Title:
Firewood rack
Kind Code:
A1


Abstract:
A firewood rack that comprises a frame and base. Within the frame is at least one cross bar to add support. Along the sides of the frame is a stabilizer pin assembly that comprises a sleeve, nail and a winged nut. Within the sleeve is a nail. The sleeve has a hole in it so as to receive a winged nut. The winged nut can loosen and tighten to hold the nail in place. This adds stability to the firewood rack and holds it in place. Additionally, there is a holding pin at the top of the frame that allows a rope to be tied to the holding pin to hold the frame in place. A brace is provided to connect the frame and base so as to add additional stability.



Inventors:
Carnright, Marshall (Blairsville, GA, US)
Application Number:
11/807252
Publication Date:
11/27/2008
Filing Date:
05/25/2007
Primary Class:
International Classes:
A47F7/00
View Patent Images:
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Primary Examiner:
HAWN, PATRICK D
Attorney, Agent or Firm:
Joseph, Esq. Mitchell G. (4521 DERBY LANE, SMYRNA, GA, 30082, US)
Claims:
What is claimed as being new and desired to be protected by Letters Patent of the United States is as follows:

1. A firewood rack, comprising: a frame having a bottom, a back, a top, a first side and a second side; a base connected to the bottom of said frame; a brace connected to said base and the back of said frame; a first sleeve having a hole therein and said first sleeve is attached to the first side of said frame; a first nail placed within said first sleeve; a first holding means to hold said first nail in place; a second sleeve having a hole therein and said second sleeve is attached to the second side of said frame; a second nail placed within said second sleeve; and a second means to hold said second nail in place.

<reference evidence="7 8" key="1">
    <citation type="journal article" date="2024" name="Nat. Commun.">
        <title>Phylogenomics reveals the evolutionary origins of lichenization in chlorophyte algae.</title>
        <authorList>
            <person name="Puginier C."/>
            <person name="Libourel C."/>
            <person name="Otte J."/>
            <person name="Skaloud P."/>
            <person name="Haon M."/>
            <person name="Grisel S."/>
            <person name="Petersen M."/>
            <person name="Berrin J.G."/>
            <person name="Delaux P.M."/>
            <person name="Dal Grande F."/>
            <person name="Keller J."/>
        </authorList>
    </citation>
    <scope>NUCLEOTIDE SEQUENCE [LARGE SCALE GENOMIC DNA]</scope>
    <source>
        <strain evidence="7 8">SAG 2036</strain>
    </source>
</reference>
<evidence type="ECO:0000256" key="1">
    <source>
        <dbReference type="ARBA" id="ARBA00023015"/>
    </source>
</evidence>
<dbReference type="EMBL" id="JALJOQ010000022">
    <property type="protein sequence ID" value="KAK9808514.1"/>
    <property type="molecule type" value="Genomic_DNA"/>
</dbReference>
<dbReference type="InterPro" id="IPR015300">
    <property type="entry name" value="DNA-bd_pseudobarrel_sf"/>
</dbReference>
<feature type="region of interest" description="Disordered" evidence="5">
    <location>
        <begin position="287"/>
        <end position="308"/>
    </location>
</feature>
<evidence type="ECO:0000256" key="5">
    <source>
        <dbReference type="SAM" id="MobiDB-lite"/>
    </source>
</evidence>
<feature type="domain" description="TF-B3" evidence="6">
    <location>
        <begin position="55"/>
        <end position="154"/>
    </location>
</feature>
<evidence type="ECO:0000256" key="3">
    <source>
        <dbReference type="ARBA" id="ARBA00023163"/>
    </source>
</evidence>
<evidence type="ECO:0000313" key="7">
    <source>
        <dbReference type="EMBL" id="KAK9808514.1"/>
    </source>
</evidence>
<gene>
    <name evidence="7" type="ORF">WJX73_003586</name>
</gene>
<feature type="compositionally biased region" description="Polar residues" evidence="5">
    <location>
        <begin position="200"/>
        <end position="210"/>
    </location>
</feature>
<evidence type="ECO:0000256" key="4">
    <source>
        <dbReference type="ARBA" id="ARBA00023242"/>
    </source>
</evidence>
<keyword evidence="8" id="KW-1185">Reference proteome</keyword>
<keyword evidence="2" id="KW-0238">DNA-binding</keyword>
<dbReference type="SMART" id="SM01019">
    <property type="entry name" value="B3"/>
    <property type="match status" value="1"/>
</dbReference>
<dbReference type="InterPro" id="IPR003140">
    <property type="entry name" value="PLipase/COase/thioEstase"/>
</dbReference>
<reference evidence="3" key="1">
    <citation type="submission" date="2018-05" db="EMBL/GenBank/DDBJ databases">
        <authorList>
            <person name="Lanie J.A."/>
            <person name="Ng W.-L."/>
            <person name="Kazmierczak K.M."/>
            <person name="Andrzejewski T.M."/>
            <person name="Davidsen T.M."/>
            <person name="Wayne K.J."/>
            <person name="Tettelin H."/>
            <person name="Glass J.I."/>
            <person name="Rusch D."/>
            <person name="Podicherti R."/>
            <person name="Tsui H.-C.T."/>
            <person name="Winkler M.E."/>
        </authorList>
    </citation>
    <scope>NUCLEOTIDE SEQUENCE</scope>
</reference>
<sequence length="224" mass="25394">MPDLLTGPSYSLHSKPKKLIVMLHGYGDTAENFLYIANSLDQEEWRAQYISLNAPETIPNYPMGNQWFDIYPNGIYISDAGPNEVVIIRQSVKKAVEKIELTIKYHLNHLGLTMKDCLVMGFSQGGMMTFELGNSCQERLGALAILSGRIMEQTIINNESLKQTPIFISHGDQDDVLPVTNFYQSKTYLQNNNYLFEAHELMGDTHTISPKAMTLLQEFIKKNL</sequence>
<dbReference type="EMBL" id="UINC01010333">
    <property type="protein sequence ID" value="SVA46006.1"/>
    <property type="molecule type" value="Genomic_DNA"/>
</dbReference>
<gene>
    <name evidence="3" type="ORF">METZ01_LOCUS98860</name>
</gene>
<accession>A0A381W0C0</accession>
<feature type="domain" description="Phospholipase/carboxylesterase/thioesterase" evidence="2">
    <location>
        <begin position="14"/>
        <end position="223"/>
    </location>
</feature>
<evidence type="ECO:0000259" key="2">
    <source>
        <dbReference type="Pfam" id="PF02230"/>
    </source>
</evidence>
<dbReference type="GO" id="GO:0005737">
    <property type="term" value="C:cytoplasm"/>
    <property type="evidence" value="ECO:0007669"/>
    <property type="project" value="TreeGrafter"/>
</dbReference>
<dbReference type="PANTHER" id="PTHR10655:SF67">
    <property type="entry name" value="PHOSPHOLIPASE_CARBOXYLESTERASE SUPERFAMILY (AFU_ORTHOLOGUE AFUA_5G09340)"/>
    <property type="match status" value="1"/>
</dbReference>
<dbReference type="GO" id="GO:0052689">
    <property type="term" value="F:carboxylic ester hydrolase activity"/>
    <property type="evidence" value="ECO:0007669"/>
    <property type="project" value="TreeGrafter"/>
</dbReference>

2. The firewood rack of claim 1 wherein said first holding means is a first winged nut.

3. The firewood rack of claim 1 wherein said second holding means is a second winged nut.

4. The firewood rack of claim 1, further comprising a holding pin attached to the top of said frame.

5. The firewood rack of claim 1, further comprising at least one cross bar connecting the first side and the second side of said frame.

6. A firewood rack, comprising: a frame having a bottom, a back, a top, a first side and a second side; at least one cross bar connecting the first side and the second side of said frame; a base connected to the bottom of said frame; a brace connected to said base and the back of said frame; a holding pin connected to the top of said frame; a first sleeve having a hole therein and said first sleeve is attached to the first side of said frame; a first nail placed within said first sleeve; a first winged nut to hold said first nail in place; a second sleeve having a hole therein and said second sleeve is attached to the second side of said frame; a second nail placed within said second sleeve; and a second winged nut to hold said second nail in place.

Description:

BACKGROUND OF THE INVENTION

1) Field of the Invention

The field of invention relates generally to a firewood rack and more particularly to one that is easy to connect to the ground and transfer between locations.

2) Description of Prior Art

Various firewood racks are disclosed in the prior art for storing cut logs of firewood for use in fireplaces. U.S. Pat. No. 4,971,207 to Baucom discloses a simple basic firewood rack design employing horizontal and vertical tubing elements that would be relatively unsturdy in use.

Firewood racks when assembled take up substantial space and can become very unstable. See for example, Noll U.S. Pat. No. 5,743,413 and Visneski U.S. Pat. No. 3,021,011. The latter design calls for a rack supported on a wheeled platform employing fasteners for component assembly, and which could damage flooring when wheeled about and, in larger sizes, could be unstable.

Barnes, U.S. Pat. No. 6,290,073 is more complex than the present invention. The cost of production to make and produce the rack of the claimed invention is much lower. Following the Barnes design, eighteen pieces of tubing would be required along with 16 welds. The danger with the Barnes design is that it can easily fall over under a load of firewood if the user does not put the tubes together properly.

Therefore, there is a need for a simple firewood rack to hold logs and that is easy to use and transfer between locations and is also very stable when in use. The present invention fulfills those needs.

SUMMARY OF THE INVENTION